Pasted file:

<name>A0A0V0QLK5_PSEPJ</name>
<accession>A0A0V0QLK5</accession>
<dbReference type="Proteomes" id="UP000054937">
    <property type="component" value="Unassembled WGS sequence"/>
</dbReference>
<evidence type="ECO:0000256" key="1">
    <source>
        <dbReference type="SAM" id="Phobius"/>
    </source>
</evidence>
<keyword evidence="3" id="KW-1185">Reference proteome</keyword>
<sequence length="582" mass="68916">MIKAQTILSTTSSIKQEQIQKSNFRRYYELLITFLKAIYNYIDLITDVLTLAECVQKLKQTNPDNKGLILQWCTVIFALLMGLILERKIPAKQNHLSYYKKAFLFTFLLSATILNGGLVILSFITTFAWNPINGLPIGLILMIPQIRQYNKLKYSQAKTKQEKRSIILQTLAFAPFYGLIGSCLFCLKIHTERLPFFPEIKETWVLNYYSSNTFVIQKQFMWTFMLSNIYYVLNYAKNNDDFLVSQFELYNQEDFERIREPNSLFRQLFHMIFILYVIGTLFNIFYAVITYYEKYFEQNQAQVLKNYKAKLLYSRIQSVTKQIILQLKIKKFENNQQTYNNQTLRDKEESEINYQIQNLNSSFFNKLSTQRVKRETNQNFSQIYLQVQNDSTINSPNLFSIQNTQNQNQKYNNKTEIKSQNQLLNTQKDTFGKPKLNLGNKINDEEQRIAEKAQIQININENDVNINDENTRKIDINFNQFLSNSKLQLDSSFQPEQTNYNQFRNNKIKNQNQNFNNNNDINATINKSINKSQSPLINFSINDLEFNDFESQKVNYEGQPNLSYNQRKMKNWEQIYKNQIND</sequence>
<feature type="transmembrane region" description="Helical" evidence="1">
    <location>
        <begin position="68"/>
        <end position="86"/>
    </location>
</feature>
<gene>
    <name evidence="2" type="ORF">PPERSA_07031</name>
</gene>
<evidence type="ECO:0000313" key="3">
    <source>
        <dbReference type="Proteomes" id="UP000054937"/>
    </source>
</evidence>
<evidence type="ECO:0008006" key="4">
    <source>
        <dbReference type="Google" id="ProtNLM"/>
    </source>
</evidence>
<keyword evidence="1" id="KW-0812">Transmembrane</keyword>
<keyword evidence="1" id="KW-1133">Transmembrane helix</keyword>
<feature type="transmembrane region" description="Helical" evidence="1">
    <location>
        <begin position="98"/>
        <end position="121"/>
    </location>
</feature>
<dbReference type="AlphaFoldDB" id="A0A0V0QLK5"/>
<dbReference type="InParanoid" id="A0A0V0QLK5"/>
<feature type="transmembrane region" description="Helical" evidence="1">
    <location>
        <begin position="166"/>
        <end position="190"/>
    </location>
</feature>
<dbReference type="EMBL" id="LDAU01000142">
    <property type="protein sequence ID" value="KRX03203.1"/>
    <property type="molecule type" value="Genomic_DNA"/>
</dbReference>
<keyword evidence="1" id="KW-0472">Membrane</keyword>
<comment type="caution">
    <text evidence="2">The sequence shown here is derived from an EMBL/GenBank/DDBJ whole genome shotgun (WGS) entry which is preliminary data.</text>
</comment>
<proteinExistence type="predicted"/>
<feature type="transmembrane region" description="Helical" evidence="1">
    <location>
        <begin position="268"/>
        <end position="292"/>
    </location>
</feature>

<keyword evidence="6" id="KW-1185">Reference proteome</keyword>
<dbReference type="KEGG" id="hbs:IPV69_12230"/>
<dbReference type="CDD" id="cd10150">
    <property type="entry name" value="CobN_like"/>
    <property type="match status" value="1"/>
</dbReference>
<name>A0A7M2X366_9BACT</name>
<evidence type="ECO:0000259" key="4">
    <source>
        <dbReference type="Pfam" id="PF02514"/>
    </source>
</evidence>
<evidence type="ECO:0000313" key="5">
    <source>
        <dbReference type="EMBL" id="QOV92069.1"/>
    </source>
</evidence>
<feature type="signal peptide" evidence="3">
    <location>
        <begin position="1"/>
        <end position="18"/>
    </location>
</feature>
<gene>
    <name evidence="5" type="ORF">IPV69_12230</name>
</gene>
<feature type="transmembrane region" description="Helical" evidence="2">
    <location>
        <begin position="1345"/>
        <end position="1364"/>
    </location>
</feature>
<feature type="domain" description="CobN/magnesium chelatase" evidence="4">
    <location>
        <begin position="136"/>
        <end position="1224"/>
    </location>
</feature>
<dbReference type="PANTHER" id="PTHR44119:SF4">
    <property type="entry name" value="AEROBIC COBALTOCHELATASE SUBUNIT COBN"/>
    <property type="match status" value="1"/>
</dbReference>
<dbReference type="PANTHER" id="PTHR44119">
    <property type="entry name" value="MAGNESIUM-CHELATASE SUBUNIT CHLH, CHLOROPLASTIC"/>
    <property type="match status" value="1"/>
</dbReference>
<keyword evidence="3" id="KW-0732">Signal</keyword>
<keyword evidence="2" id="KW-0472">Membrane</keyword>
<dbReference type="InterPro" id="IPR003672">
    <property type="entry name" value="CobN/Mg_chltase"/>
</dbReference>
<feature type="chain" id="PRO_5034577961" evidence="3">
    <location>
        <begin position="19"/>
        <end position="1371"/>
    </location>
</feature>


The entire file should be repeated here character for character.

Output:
<name>A0A0V0QLK5_PSEPJ</name>
<accession>A0A0V0QLK5</accession>
<dbReference type="Proteomes" id="UP000054937">
    <property type="component" value="Unassembled WGS sequence"/>
</dbReference>
<evidence type="ECO:0000256" key="1">
    <source>
        <dbReference type="SAM" id="Phobius"/>
    </source>
</evidence>
<keyword evidence="3" id="KW-1185">Reference proteome</keyword>
<sequence length="582" mass="68916">MIKAQTILSTTSSIKQEQIQKSNFRRYYELLITFLKAIYNYIDLITDVLTLAECVQKLKQTNPDNKGLILQWCTVIFALLMGLILERKIPAKQNHLSYYKKAFLFTFLLSATILNGGLVILSFITTFAWNPINGLPIGLILMIPQIRQYNKLKYSQAKTKQEKRSIILQTLAFAPFYGLIGSCLFCLKIHTERLPFFPEIKETWVLNYYSSNTFVIQKQFMWTFMLSNIYYVLNYAKNNDDFLVSQFELYNQEDFERIREPNSLFRQLFHMIFILYVIGTLFNIFYAVITYYEKYFEQNQAQVLKNYKAKLLYSRIQSVTKQIILQLKIKKFENNQQTYNNQTLRDKEESEINYQIQNLNSSFFNKLSTQRVKRETNQNFSQIYLQVQNDSTINSPNLFSIQNTQNQNQKYNNKTEIKSQNQLLNTQKDTFGKPKLNLGNKINDEEQRIAEKAQIQININENDVNINDENTRKIDINFNQFLSNSKLQLDSSFQPEQTNYNQFRNNKIKNQNQNFNNNNDINATINKSINKSQSPLINFSINDLEFNDFESQKVNYEGQPNLSYNQRKMKNWEQIYKNQIND</sequence>
<feature type="transmembrane region" description="Helical" evidence="1">
    <location>
        <begin position="68"/>
        <end position="86"/>
    </location>
</feature>
<gene>
    <name evidence="2" type="ORF">PPERSA_07031</name>
</gene>
<evidence type="ECO:0000313" key="3">
    <source>
        <dbReference type="Proteomes" id="UP000054937"/>
    </source>
</evidence>
<evidence type="ECO:0008006" key="4">
    <source>
        <dbReference type="Google" id="ProtNLM"/>
    </source>
</evidence>
<keyword evidence="1" id="KW-0812">Transmembrane</keyword>
<keyword evidence="1" id="KW-1133">Transmembrane helix</keyword>
<feature type="transmembrane region" description="Helical" evidence="1">
    <location>
        <begin position="98"/>
        <end position="121"/>
    </location>
</feature>
<dbReference type="AlphaFoldDB" id="A0A0V0QLK5"/>
<dbReference type="InParanoid" id="A0A0V0QLK5"/>
<feature type="transmembrane region" description="Helical" evidence="1">
    <location>
        <begin position="166"/>
        <end position="190"/>
    </location>
</feature>
<dbReference type="EMBL" id="LDAU01000142">
    <property type="protein sequence ID" value="KRX03203.1"/>
    <property type="molecule type" value="Genomic_DNA"/>
</dbReference>
<keyword evidence="1" id="KW-0472">Membrane</keyword>
<comment type="caution">
    <text evidence="2">The sequence shown here is derived from an EMBL/GenBank/DDBJ whole genome shotgun (WGS) entry which is preliminary data.</text>
</comment>
<proteinExistence type="predicted"/>
<feature type="transmembrane region" description="Helical" evidence="1">
    <location>
        <begin position="268"/>
        <end position="292"/>
    </location>
</feature>

<keyword evidence="6" id="KW-1185">Reference proteome</keyword>
<dbReference type="KEGG" id="hbs:IPV69_12230"/>
<dbReference type="CDD" id="cd10150">
    <property type="entry name" value="CobN_like"/>
    <property type="match status" value="1"/>
</dbReference>
<name>A0A7M2X366_9BACT</name>
<evidence type="ECO:0000259" key="4">
    <source>
        <dbReference type="Pfam" id="PF02514"/>
    </source>
</evidence>
<evidence type="ECO:0000313" key="5">
    <source>
        <dbReference type="EMBL" id="QOV92069.1"/>
    </source>
</evidence>
<feature type="signal peptide" evidence="3">
    <location>
        <begin position="1"/>
        <end position="18"/>
    </location>
</feature>
<gene>
    <name evidence="5" type="ORF">IPV69_12230</name>
</gene>
<feature type="transmembrane region" description="Helical" evidence="2">
    <location>
        <begin position="1345"/>
        <end position="1364"/>
    </location>
</feature>
<feature type="domain" description="CobN/magnesium chelatase" evidence="4">
    <location>
        <begin position="136"/>
        <end position="1224"/>
    </location>
</feature>
<dbReference type="PANTHER" id="PTHR44119:SF4">
    <property type="entry name" value="AEROBIC COBALTOCHELATASE SUBUNIT COBN"/>
    <property type="match status" value="1"/>
</dbReference>
<dbReference type="PANTHER" id="PTHR44119">
    <property type="entry name" value="MAGNESIUM-CHELATASE SUBUNIT CHLH, CHLOROPLASTIC"/>
    <property type="match status" value="1"/>
</dbReference>
<keyword evidence="3" id="KW-0732">Signal</keyword>
<keyword evidence="2" id="KW-0472">Membrane</keyword>
<dbReference type="InterPro" id="IPR003672">
    <property type="entry name" value="CobN/Mg_chltase"/>
</dbReference>
<feature type="chain" id="PRO_5034577961" evidence="3">
    <location>
        <begin position="19"/>
        <end position="1371"/>
    </location>
</feature>